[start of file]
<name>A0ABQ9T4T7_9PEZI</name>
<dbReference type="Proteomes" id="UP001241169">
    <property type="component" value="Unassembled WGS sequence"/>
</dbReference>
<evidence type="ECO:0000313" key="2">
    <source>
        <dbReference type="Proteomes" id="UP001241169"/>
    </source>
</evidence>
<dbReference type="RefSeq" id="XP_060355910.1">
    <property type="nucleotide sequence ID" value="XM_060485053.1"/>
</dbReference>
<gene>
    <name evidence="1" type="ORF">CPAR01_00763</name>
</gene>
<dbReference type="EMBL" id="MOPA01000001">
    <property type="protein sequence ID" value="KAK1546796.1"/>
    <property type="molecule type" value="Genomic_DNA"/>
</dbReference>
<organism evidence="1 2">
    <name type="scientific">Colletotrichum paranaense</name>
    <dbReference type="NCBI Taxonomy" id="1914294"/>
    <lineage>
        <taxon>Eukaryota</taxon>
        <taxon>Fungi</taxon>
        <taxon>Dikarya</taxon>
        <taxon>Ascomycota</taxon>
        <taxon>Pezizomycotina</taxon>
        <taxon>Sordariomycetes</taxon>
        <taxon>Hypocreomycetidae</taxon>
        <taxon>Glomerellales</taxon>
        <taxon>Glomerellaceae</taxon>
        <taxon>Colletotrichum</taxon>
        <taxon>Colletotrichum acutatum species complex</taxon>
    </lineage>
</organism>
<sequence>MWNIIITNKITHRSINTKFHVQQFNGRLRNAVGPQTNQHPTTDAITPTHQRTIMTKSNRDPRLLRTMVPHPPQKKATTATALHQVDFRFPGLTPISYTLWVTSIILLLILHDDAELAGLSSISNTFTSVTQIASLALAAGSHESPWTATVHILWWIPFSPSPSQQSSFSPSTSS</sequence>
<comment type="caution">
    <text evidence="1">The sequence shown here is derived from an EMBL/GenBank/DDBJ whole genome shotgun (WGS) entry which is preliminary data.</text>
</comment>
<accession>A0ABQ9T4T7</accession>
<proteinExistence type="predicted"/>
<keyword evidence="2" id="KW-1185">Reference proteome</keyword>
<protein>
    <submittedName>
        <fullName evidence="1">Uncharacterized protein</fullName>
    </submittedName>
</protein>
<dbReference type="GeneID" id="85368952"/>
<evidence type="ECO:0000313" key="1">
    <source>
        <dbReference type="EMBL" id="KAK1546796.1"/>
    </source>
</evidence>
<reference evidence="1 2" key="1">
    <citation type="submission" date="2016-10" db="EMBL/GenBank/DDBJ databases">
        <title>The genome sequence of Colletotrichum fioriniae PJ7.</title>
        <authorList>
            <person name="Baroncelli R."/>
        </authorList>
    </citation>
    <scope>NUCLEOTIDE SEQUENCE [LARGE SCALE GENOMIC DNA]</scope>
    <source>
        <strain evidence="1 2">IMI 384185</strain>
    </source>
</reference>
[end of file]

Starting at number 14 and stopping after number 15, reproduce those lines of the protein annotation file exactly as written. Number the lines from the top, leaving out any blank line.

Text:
    <name evidence="1" type="ORF">CPAR01_00763</name>
</gene>